The French Ridouts were Huguenots, Protestants, who fled religious persecution during the late 1600s and settled in the south and east of England at Canterbury, in Kent, and Sherborne, Dorset. There were others with French sounding surnames like Ridou and Ridour. The town of Ridout in Canada is named after Thomas Ridout who emigrated to North America and became prominent in the government of Canada in 1794. Perhaps it is significant that Canada had a large number of French-speaking people.
The English Rideouts (Ridut, Rydhut, Rydhout, Rideway, Ridoutt, etc) go back to the early 1200s in Somerset and Yorkshire with Ridout, Rideout, etc being fairly numerous later in Dorset and Wiltshire. Those authorities which make suggestions for the origin of the surname assume it has a connection with horsemen and was either a nick name or 'some forgotten joke'. Another suggestion is that the first person to use the name lived in a red hut. Still another suggestion is that the spellings ending in 'hout' indicate that the clerk was trying to emphasise a 'ride out' rather than a 'rid ut' pronunciation.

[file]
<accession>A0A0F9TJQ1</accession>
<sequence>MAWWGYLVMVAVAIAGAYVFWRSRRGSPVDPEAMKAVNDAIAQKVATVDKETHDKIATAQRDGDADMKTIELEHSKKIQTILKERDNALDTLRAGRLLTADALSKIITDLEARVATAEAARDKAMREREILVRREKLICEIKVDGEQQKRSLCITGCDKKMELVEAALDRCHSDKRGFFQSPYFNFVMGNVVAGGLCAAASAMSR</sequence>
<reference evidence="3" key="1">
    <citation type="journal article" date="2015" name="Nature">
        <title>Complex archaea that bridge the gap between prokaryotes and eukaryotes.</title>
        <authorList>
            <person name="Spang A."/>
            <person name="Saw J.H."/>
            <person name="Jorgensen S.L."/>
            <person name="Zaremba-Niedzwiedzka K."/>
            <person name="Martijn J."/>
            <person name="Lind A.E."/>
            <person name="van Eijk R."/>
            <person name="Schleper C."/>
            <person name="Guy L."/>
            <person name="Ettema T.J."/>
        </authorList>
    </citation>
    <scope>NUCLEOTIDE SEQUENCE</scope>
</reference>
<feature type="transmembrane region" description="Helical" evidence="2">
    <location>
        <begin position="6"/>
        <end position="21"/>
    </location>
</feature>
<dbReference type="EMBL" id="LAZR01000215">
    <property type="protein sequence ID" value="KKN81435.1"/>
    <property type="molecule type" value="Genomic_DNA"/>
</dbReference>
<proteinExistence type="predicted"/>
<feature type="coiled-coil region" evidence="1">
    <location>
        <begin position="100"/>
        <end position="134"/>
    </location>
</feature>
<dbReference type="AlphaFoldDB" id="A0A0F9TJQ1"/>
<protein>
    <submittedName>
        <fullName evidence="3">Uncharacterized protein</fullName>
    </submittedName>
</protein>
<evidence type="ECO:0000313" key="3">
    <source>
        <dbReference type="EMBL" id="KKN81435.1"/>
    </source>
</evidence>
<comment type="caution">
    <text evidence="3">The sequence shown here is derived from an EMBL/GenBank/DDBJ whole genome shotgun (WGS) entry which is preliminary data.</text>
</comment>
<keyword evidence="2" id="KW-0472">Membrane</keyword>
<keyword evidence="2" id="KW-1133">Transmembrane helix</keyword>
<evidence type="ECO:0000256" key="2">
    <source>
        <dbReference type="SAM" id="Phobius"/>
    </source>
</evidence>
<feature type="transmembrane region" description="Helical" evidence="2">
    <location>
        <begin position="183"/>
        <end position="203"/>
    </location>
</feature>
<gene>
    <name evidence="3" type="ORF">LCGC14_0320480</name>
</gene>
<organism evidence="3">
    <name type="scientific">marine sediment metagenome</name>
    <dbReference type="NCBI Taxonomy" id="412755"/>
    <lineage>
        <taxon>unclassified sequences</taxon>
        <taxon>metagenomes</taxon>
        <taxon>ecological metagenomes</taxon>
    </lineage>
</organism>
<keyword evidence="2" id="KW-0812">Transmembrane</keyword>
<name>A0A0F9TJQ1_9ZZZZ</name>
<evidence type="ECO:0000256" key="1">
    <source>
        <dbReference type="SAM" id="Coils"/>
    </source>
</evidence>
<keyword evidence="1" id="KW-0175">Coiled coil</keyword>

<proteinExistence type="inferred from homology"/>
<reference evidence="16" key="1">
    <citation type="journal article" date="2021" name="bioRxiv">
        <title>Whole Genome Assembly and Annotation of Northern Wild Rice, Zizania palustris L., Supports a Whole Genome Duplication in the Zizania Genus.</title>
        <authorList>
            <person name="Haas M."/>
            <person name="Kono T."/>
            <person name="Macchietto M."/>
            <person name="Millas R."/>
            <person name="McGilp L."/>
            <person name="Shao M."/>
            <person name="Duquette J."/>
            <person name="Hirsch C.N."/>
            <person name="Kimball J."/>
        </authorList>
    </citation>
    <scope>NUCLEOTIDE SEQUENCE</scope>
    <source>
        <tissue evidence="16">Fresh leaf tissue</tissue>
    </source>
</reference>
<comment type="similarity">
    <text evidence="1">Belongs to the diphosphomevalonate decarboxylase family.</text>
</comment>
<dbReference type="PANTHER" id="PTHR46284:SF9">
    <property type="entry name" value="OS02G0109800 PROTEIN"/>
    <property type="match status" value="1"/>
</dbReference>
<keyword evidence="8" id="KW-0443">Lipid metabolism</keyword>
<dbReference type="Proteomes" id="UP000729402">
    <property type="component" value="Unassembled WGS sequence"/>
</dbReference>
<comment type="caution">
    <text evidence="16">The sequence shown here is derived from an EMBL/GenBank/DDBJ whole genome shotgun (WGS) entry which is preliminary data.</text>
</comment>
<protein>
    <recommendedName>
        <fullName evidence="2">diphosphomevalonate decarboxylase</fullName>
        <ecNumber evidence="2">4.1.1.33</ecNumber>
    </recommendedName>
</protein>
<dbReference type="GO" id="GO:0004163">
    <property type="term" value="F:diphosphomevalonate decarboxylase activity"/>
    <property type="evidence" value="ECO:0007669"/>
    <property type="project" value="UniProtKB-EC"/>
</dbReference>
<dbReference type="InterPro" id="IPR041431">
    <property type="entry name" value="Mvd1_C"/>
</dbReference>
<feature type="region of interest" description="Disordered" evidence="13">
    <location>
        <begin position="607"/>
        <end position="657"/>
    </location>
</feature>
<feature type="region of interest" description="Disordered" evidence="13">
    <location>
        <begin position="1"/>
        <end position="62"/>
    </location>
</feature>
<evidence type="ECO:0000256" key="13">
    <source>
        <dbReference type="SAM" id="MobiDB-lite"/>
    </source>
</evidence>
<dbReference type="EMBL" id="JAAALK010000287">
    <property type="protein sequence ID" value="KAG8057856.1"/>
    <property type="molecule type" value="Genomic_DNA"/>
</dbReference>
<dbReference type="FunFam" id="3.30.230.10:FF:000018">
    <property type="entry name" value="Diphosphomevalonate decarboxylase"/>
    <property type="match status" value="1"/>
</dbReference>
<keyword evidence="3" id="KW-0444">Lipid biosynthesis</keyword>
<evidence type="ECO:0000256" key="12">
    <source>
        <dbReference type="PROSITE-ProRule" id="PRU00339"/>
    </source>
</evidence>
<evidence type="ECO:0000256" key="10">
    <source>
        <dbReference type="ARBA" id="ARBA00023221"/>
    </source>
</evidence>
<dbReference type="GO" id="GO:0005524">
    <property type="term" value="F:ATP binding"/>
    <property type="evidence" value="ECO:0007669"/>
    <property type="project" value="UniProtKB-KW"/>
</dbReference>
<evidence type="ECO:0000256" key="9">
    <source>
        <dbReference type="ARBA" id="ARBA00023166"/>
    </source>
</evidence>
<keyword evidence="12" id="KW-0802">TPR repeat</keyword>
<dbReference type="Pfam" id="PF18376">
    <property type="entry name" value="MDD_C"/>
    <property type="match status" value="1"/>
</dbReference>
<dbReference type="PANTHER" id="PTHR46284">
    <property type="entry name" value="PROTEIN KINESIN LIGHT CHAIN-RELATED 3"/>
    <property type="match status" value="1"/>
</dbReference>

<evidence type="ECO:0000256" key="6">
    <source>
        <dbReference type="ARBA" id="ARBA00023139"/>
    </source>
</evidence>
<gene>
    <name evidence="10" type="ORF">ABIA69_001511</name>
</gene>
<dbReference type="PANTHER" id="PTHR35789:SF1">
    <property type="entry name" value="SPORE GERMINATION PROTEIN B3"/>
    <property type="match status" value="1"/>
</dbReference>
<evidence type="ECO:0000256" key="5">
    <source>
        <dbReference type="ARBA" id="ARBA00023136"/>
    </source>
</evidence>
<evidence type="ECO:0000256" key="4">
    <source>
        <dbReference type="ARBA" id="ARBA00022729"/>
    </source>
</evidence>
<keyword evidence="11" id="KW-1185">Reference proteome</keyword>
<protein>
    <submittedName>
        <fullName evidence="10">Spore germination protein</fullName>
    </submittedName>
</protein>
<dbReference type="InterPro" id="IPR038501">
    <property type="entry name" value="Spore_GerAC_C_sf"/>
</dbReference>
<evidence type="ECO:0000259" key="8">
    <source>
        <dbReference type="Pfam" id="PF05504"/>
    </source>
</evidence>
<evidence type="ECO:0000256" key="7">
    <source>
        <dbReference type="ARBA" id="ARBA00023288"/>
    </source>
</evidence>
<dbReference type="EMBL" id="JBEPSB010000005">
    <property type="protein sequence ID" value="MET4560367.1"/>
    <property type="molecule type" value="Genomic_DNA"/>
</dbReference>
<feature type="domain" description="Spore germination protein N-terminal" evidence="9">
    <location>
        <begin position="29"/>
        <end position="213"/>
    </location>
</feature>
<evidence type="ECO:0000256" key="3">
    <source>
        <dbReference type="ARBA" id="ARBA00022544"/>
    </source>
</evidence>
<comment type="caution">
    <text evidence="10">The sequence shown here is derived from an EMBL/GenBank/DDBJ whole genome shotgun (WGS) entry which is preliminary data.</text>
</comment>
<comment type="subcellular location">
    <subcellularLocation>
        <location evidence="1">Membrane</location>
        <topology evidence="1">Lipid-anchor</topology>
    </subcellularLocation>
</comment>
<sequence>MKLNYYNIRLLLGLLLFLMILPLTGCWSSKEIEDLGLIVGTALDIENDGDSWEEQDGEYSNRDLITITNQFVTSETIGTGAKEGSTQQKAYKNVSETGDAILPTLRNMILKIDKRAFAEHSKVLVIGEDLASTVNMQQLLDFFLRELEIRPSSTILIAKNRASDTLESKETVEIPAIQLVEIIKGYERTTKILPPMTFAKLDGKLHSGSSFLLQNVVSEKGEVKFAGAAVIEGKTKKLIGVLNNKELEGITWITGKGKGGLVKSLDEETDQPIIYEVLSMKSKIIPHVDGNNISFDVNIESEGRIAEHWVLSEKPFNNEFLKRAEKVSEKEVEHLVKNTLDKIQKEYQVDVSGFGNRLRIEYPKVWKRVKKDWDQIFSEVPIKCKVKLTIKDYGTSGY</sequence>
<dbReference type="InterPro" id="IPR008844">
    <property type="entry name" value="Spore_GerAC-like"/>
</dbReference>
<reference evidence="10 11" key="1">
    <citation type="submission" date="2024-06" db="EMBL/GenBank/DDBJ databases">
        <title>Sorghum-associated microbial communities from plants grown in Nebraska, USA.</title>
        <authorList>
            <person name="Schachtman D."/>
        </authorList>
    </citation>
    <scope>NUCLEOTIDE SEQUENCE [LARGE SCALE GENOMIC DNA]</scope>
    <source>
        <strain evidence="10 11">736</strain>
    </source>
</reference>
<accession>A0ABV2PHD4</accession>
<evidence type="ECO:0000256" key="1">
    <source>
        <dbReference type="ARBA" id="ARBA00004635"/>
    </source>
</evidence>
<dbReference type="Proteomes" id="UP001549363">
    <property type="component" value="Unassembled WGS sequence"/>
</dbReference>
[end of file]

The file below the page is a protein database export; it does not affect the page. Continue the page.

Further support for the horseman origin comes from Heraldry. A John Ridout (or Ridden, Ryden, Royden) of Exeter was granted arms in 1518 which featured 'a Griffin Passant'. Later Ridout/Rideout men were granted Knighthoods and bore arms including 'a White Horse Passant' topped by a wild looking negro head. It was very similar to those of John Ridout. In each case the motto was 'Tout Toit Chevalier' which means 'Always a Knight'. The motto is said to be a play on words for the surname Rid(e)out which is said to derive from Knight or mounted rider.